Harvest for Hope - A Guide to Mindful Eating

By Jane Goodall, Gary McAvoy and Gail Hudson
Warner Books, 2005
ISBN: 0446533629 320 pages
$24.95

In Harvest for Hope: A Guide to Mindful Eating, renowned primatologist Jane Goodall inspires and empowers us to eat ethically and healthfully. She explains how our food is secretly laced with poison and pain by detailing the common practices of industrial agriculture, and she goes on to examine the consequences of these techniques—driving home the point that we are detrimentally disconnected from nature and our consciences. The book teaches us not only how to leave a small footprint on the Earth, but how to make that impression positive.

Goodall attributes many of society's problems to the way food is produced. She scolds the US government for supporting an agricultural policy that makes some of the emptiest and most fattening calories the cheapest and most readily available. But there is hope—in the form of small, humane, organic, local, diversified, sustainable farms. Goodall says it is incumbent upon each of us to use our purchasing power to force those who raise animals and crops to do so in an ethical manner.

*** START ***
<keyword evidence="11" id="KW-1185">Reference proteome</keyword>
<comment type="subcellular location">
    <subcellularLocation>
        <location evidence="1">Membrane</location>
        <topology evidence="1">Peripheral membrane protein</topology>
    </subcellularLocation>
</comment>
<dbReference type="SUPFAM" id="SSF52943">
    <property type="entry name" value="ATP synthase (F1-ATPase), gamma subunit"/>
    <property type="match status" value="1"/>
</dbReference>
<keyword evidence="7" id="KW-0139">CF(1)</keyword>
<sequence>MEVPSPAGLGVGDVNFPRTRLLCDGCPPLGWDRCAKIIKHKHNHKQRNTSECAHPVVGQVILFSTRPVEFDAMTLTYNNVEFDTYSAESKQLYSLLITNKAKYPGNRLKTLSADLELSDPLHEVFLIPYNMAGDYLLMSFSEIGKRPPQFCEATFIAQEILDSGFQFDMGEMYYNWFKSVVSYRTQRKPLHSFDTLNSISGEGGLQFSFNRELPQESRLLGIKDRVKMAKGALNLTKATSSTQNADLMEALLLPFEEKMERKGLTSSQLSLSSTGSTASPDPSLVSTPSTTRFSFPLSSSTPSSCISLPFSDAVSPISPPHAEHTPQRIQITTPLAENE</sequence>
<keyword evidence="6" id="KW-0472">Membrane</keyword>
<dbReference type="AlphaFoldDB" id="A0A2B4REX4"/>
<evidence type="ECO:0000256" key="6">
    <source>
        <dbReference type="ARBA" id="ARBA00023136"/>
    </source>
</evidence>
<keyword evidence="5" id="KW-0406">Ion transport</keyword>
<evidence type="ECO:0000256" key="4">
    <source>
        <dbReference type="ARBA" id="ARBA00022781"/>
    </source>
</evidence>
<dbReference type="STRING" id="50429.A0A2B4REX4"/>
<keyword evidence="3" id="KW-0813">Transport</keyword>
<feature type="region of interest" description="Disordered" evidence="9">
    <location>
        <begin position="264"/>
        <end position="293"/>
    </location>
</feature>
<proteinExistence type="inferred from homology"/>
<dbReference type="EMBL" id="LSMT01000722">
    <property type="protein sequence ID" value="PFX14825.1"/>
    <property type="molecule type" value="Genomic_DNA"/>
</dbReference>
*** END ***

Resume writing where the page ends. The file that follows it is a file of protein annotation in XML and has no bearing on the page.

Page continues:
Due to the breadth of material presented in this book, some points would benefit from clarification. Such is the case regarding the overstatements of protections afforded to animals by the US Department of Agriculture (USDA) organic label. This USDA certification pertains largely to what animals consume and does not guarantee access to fresh air and pasture and the ability to exercise. And while Whole Foods Market is making impressive efforts on behalf of animals, the duck supplier Goodall mentions still trims bills and does not give all ducks access to water for swimming. As Goodall notes, we should stay informed about the practices used by the farms and companies we support.

Sprinkled throughout the book are poignant vignettes and stories of people already making a difference. Considering the mass of information and resources Harvest for Hope contains, even the most educated readers will add to their knowledge.

by Wendy Swann